Our guest author today is William Schmidt, a University Distinguished Professor and co-director of the Education Policy Center at Michigan State University. He is also a member of the Shanker Institute board of directors.
Every year or two, the mass media is full of stories on the latest iterations of one of the two major international large scale assessments, the Trends in International Mathematics and Science Study (TIMSS) and the Program for International Student Assessment (PISA). What perplexes many is that the results of these two tests -- both well-established and run by respectable, experienced organizations -- suggest different conclusions about the state of U.S. mathematics education. Generally speaking, U.S. students do better on the TIMSS and poorly on the PISA, relative to their peers in other nations. Depending on their personal preferences, policy advocates can simply choose whichever test result is convenient to press their argument, leaving the general public without clear guidance.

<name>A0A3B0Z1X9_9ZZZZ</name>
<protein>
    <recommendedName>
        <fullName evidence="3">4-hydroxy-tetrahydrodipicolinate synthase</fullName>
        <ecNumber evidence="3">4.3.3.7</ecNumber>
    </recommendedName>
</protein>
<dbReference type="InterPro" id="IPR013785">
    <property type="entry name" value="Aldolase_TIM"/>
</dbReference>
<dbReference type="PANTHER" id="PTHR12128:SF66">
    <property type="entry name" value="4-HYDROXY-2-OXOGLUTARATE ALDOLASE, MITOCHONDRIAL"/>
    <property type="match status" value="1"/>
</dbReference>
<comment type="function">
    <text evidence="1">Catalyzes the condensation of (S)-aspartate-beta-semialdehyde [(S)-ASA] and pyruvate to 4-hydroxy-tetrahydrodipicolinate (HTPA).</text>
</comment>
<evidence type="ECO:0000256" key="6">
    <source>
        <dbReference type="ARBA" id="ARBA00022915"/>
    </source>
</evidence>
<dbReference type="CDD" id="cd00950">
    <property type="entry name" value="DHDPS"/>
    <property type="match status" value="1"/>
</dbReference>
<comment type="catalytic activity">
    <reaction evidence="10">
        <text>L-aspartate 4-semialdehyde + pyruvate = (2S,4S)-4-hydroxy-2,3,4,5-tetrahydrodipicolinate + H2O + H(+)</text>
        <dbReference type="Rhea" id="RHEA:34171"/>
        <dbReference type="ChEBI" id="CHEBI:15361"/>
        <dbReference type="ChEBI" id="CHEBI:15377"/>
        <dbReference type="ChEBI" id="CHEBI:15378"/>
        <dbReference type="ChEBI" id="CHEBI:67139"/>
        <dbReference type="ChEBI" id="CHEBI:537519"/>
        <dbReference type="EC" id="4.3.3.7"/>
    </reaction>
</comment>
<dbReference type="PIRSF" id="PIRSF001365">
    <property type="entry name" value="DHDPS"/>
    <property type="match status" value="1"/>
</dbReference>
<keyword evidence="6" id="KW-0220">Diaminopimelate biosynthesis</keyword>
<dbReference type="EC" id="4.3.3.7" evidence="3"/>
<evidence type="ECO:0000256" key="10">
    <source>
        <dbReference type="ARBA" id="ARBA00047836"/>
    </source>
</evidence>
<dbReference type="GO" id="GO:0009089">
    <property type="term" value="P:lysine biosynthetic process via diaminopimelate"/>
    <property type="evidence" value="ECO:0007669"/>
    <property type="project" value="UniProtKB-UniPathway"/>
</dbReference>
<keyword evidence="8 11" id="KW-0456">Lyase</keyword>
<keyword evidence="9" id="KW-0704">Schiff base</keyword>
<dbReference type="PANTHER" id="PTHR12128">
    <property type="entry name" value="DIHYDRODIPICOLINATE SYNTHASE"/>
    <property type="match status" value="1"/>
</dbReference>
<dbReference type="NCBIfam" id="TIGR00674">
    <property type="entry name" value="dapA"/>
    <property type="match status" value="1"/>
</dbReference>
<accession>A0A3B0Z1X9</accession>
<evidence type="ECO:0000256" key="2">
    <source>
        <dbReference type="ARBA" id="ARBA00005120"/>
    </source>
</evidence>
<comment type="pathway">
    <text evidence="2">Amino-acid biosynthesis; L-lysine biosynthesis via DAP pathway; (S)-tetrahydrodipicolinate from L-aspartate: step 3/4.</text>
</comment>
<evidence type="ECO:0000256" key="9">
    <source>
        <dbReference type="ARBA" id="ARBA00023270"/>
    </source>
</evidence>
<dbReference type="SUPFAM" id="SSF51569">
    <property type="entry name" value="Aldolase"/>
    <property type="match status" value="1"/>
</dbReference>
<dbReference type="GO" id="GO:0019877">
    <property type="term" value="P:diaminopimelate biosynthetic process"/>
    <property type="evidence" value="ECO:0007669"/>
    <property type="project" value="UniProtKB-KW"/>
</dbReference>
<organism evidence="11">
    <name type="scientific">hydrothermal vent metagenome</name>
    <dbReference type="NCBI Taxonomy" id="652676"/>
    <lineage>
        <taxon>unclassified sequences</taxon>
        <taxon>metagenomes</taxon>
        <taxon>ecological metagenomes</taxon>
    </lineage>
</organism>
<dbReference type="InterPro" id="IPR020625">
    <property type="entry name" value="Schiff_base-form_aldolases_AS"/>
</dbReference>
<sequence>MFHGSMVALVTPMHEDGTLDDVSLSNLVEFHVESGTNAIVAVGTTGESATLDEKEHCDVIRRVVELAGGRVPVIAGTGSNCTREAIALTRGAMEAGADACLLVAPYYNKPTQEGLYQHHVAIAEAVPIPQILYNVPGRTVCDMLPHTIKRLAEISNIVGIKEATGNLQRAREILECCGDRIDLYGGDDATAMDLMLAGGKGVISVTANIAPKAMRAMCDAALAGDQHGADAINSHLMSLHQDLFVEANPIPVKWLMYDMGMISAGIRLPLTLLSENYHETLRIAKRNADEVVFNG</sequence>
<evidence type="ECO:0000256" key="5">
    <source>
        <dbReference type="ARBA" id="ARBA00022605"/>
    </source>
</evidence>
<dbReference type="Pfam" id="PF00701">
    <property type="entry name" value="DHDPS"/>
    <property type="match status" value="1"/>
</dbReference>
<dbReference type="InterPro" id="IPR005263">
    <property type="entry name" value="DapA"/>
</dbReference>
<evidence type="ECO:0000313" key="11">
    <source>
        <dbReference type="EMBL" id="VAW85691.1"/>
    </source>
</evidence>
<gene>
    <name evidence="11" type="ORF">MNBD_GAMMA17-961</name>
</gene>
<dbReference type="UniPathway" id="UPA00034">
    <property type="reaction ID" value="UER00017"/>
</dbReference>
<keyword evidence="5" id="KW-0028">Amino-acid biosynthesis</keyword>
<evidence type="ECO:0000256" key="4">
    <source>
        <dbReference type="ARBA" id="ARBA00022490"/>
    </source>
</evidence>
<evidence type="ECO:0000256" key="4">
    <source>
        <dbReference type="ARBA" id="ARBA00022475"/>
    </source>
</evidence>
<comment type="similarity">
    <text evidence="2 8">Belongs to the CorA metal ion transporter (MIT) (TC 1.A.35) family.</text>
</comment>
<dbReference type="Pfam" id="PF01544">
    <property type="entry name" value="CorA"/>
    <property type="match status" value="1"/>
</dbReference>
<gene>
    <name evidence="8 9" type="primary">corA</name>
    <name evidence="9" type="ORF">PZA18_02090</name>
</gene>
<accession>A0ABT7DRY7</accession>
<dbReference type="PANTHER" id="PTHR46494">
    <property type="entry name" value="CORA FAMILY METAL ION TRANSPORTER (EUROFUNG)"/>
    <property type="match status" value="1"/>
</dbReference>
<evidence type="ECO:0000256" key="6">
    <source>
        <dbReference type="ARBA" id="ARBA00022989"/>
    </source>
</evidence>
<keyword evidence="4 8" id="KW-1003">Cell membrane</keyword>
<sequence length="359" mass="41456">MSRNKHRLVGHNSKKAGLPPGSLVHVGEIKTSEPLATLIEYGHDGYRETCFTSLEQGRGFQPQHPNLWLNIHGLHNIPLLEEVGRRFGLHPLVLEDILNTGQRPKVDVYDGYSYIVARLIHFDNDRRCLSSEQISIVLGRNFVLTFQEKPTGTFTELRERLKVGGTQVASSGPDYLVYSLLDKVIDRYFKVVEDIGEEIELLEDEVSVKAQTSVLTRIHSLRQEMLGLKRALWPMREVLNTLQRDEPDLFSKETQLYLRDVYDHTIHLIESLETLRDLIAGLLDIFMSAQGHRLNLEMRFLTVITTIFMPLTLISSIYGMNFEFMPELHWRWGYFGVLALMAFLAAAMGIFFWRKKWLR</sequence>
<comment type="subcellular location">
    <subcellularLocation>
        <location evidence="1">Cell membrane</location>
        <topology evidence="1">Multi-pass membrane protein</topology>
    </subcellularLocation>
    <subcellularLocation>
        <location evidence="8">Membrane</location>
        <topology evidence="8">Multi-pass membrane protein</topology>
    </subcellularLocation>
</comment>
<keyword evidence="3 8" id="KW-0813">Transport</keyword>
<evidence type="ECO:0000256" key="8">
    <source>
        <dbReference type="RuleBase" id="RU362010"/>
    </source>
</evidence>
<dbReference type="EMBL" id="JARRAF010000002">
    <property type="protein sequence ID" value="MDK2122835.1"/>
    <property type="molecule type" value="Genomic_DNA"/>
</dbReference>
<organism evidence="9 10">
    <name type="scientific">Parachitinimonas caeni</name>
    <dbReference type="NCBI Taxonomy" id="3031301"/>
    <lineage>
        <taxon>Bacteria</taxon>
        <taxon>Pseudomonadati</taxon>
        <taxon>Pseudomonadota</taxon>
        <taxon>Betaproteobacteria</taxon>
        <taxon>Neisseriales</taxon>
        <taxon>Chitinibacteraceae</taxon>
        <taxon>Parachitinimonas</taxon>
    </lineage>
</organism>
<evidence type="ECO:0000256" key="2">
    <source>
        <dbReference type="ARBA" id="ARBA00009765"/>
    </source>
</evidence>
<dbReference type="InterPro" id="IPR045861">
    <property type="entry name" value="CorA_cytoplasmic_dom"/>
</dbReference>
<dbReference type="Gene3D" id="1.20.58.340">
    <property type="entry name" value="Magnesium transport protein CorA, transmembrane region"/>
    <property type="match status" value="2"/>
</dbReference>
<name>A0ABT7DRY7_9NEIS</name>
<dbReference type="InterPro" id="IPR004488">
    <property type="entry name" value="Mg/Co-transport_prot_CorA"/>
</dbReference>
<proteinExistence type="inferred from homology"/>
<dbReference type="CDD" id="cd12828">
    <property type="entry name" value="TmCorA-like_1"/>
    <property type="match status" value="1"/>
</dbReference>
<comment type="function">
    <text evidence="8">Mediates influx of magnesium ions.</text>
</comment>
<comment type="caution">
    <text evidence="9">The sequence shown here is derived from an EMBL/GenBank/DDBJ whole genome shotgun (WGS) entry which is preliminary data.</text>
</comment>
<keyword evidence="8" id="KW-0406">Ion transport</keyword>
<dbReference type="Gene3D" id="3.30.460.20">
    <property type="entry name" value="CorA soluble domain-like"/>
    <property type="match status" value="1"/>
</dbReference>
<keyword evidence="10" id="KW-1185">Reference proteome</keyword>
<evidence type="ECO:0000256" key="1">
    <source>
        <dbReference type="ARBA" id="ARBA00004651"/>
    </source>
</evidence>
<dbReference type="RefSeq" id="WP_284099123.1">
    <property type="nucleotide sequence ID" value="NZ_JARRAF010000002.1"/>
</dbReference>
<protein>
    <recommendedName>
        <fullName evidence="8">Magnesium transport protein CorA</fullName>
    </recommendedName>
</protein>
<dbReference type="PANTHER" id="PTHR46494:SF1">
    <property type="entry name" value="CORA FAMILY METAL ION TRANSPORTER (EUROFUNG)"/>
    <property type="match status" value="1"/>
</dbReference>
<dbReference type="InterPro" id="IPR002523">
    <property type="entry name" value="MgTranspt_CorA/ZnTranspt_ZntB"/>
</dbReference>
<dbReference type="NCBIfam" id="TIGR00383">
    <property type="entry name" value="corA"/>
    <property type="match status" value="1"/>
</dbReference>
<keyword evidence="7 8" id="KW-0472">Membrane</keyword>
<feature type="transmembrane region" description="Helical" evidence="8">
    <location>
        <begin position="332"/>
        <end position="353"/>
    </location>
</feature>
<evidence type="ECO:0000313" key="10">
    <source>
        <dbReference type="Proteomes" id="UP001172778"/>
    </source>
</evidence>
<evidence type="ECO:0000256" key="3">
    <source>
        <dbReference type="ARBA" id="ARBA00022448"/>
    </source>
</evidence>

Now, in one sense, the differences between the tests are more apparent than real. One reason why the U.S. ranks better on the TIMSS than the PISA is that the two tests sample students from different sets of countries. The PISA has many more wealthy countries, whose students tend to do better – hence, the U.S.’s lower ranking. It turns out that when looking at only the countries that participated in both the TIMSS and the PISA we find similar country rankings. There are also some differences in statistical sampling, but these are fairly minor.